Sunday, September 25, 2011

Fall Equinox / Harvest Home

The Fall Equinox has come and gone. The sun has passed the midpoint in its waning, and soon the days will be short and cold. Salmon has been in the freezer for a month. And it is time to make our final harvests as it will be frosting any day. Two weeks ago we slaughtered some sheep, and yesterday, three pigs. We have harvested our garden, and found a meager potato crop, a decent carrot crop, and a bounty of peas. It is time to prepare for fall and winter festivals, and the long meditation of the cold months.

The traditional  British calendar  is rather silent on the subject of the equinoxes, but there are other observances around this time. St. Michael's Day, or Michaelmas is but a week away, a feast that deserves a post of its own. Rosh Hashanah, the Jewish new year, and anniversary of the creation of the world occurs near the Equinox, begins this year at sundown on Sep. 28th. Orthodox Christianity follows a similar Anno Mundi approach and commemorates the anniversary of the creation of the world as Sept. 1, which also marks the beginning of the liturgical calendar. Alaska, being somewhat special in American Orthodoxy follows the old (Julian) calendar, so these are commemorated on Sept. 14.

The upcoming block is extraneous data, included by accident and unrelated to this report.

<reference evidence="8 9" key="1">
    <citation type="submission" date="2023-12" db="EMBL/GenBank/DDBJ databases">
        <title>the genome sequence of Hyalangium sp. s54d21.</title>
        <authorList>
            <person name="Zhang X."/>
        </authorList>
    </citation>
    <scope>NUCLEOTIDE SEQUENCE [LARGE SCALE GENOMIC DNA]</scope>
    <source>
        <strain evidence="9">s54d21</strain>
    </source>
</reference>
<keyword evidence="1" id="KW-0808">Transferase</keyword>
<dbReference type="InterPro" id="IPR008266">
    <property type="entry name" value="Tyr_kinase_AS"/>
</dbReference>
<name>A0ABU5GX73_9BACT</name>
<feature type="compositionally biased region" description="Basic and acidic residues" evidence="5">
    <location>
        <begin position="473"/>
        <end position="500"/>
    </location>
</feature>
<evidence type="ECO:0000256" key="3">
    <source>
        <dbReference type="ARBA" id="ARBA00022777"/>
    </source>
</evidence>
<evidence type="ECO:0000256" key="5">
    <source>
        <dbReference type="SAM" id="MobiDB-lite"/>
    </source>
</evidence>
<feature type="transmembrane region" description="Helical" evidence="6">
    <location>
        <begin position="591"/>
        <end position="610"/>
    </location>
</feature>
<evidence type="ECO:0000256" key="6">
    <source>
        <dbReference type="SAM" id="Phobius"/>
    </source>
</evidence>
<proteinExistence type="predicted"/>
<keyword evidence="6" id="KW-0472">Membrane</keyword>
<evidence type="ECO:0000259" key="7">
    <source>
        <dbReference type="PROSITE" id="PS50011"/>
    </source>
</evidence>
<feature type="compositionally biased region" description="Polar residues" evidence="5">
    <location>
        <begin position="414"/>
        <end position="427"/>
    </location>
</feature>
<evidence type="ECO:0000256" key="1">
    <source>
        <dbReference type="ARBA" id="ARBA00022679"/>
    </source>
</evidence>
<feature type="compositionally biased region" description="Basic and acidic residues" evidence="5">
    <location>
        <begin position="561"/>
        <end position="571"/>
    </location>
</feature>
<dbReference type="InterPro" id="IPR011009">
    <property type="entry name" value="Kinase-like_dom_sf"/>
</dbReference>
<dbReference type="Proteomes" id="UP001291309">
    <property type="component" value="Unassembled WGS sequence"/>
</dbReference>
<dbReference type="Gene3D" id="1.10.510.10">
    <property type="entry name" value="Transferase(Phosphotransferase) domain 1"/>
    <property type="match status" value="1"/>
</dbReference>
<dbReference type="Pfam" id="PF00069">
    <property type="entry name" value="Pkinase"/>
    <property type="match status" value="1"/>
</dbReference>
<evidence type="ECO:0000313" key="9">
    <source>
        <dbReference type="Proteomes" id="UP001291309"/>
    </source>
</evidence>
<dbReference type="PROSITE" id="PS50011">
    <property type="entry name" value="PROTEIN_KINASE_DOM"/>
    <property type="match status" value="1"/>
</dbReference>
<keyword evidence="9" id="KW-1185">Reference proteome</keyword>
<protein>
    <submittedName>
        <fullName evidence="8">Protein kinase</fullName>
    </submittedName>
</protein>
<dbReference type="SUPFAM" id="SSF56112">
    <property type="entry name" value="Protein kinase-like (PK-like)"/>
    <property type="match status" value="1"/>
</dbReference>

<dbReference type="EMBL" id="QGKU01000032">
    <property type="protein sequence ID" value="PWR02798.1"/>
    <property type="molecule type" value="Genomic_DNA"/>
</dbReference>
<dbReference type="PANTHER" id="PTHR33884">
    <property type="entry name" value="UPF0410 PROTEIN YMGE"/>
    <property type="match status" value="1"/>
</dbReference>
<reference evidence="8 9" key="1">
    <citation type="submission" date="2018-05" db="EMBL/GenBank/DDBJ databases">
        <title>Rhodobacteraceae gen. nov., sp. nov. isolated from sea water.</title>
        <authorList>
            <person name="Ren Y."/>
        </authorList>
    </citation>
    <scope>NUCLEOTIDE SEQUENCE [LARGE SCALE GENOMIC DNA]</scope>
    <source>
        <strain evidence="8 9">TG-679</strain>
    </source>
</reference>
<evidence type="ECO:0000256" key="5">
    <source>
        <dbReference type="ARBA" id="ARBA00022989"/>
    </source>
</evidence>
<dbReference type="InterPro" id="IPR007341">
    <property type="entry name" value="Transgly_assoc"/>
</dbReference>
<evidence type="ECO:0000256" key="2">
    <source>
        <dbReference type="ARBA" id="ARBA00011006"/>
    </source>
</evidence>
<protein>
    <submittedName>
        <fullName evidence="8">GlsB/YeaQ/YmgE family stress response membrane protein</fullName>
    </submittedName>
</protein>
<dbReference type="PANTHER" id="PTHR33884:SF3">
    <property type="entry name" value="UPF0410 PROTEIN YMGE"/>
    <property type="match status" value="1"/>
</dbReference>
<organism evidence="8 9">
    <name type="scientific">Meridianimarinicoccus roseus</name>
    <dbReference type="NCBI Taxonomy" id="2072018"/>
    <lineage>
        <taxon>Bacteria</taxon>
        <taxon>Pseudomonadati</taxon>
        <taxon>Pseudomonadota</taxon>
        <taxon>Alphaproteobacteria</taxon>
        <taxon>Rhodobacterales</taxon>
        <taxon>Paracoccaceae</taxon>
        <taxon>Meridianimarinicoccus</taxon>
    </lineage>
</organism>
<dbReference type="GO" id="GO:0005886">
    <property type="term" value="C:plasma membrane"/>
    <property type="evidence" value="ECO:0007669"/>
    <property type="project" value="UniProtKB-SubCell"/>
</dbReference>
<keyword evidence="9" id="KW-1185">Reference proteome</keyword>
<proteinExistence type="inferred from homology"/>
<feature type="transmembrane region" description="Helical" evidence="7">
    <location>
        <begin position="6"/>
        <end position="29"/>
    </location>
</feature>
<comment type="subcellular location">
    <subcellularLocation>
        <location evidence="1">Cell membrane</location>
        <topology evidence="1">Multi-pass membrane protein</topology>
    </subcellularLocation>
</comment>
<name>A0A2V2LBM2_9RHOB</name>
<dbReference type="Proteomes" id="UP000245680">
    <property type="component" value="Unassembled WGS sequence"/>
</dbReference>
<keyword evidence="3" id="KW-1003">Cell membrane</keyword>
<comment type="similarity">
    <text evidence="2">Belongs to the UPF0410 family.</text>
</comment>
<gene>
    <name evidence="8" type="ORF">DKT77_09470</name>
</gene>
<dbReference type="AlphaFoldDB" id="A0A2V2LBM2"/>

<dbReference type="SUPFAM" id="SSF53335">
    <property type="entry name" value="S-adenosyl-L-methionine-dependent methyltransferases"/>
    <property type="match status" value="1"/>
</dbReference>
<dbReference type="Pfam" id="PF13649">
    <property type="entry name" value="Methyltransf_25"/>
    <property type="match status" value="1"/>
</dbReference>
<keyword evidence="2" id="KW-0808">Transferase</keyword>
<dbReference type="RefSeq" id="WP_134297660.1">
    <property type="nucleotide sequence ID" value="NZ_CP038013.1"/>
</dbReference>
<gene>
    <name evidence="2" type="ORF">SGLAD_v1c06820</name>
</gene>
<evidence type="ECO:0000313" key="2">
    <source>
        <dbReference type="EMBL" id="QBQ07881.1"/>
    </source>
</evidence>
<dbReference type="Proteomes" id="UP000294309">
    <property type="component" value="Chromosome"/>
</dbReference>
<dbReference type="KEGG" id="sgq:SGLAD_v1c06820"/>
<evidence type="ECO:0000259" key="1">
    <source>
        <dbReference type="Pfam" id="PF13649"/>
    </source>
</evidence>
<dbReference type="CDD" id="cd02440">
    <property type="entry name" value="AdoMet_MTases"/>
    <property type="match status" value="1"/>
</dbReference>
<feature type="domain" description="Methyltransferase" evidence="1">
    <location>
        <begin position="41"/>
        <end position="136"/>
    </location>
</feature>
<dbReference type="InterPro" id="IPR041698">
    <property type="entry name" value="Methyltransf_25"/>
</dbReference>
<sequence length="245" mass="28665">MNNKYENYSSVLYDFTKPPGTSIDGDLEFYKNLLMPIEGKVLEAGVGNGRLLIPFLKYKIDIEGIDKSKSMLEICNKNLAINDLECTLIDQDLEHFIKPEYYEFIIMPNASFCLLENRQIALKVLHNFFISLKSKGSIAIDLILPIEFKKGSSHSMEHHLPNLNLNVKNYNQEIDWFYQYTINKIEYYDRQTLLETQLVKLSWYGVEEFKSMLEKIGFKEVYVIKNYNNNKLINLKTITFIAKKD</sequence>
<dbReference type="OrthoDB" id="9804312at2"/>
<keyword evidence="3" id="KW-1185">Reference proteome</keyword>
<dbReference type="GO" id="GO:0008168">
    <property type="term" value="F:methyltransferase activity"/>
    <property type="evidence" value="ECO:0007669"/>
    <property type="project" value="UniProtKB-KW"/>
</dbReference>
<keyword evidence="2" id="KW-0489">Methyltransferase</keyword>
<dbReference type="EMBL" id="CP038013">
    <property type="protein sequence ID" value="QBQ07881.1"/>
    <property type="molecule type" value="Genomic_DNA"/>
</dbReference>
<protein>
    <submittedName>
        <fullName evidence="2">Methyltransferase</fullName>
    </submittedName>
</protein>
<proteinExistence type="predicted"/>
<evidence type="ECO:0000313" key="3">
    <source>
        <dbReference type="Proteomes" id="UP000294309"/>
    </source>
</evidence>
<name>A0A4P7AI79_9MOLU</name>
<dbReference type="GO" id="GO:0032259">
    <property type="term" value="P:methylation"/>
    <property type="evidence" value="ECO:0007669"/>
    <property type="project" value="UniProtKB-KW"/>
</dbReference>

A moveable feast, Harvest Home, is also traditional this time of year. Harvest Home was generally celebrated after the final cereal harvest of the year, which until mechanized farming changed things,  occured toward the end of August. It has been suggested that this would have been the boundary for the old pagan Saxon 'Halig Monath' (Holy Month/September) that was described by Bede. It was generally celebrated with the bringing in of the last sheaf of wheat, the making of corn dollies, and  a dinner for farm laborers. Wiccans and some other neo-Pagans combine the Fall Equinox and Harvest Home into the fixed date celebration of Mabon.

At the fall equinox we generally make a raked leaf labyrinth. We follow it and maintain it until Michaelmas, and use it for our Michaelmas observances.

As we do not have a cereal crop, we celebrate harvest home with a dinner when we bring in the final produce of our garden. This year our Harvest Home was this evening. No corn dollies this year, but we had a wonderful dinner of pork ribs, potatoes, peas and carrots from our garden, and to top it off a wonderful carmel apple crisp for desert. A source of pride, the only ingredients that we did not grow or harvest ourselves were flour, sugar, and salt.

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